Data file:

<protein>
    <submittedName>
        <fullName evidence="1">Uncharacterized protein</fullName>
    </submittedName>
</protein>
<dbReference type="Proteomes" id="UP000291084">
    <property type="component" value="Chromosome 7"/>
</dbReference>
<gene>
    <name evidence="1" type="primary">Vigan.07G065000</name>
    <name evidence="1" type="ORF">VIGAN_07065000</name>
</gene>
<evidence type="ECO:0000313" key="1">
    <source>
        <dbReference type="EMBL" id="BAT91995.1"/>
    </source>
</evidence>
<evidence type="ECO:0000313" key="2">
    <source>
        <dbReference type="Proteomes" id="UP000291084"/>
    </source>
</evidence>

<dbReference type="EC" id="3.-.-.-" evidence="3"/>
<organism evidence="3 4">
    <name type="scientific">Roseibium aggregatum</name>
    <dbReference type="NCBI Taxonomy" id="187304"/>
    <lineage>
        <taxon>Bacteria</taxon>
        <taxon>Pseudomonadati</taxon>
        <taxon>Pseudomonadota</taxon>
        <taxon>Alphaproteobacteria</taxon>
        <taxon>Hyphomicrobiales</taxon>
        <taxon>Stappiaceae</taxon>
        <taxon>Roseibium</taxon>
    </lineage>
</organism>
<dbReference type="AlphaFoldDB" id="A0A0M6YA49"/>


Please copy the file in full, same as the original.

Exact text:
<protein>
    <submittedName>
        <fullName evidence="1">Uncharacterized protein</fullName>
    </submittedName>
</protein>
<dbReference type="Proteomes" id="UP000291084">
    <property type="component" value="Chromosome 7"/>
</dbReference>
<gene>
    <name evidence="1" type="primary">Vigan.07G065000</name>
    <name evidence="1" type="ORF">VIGAN_07065000</name>
</gene>
<evidence type="ECO:0000313" key="1">
    <source>
        <dbReference type="EMBL" id="BAT91995.1"/>
    </source>
</evidence>
<evidence type="ECO:0000313" key="2">
    <source>
        <dbReference type="Proteomes" id="UP000291084"/>
    </source>
</evidence>

<dbReference type="EC" id="3.-.-.-" evidence="3"/>
<organism evidence="3 4">
    <name type="scientific">Roseibium aggregatum</name>
    <dbReference type="NCBI Taxonomy" id="187304"/>
    <lineage>
        <taxon>Bacteria</taxon>
        <taxon>Pseudomonadati</taxon>
        <taxon>Pseudomonadota</taxon>
        <taxon>Alphaproteobacteria</taxon>
        <taxon>Hyphomicrobiales</taxon>
        <taxon>Stappiaceae</taxon>
        <taxon>Roseibium</taxon>
    </lineage>
</organism>
<dbReference type="AlphaFoldDB" id="A0A0M6YA49"/>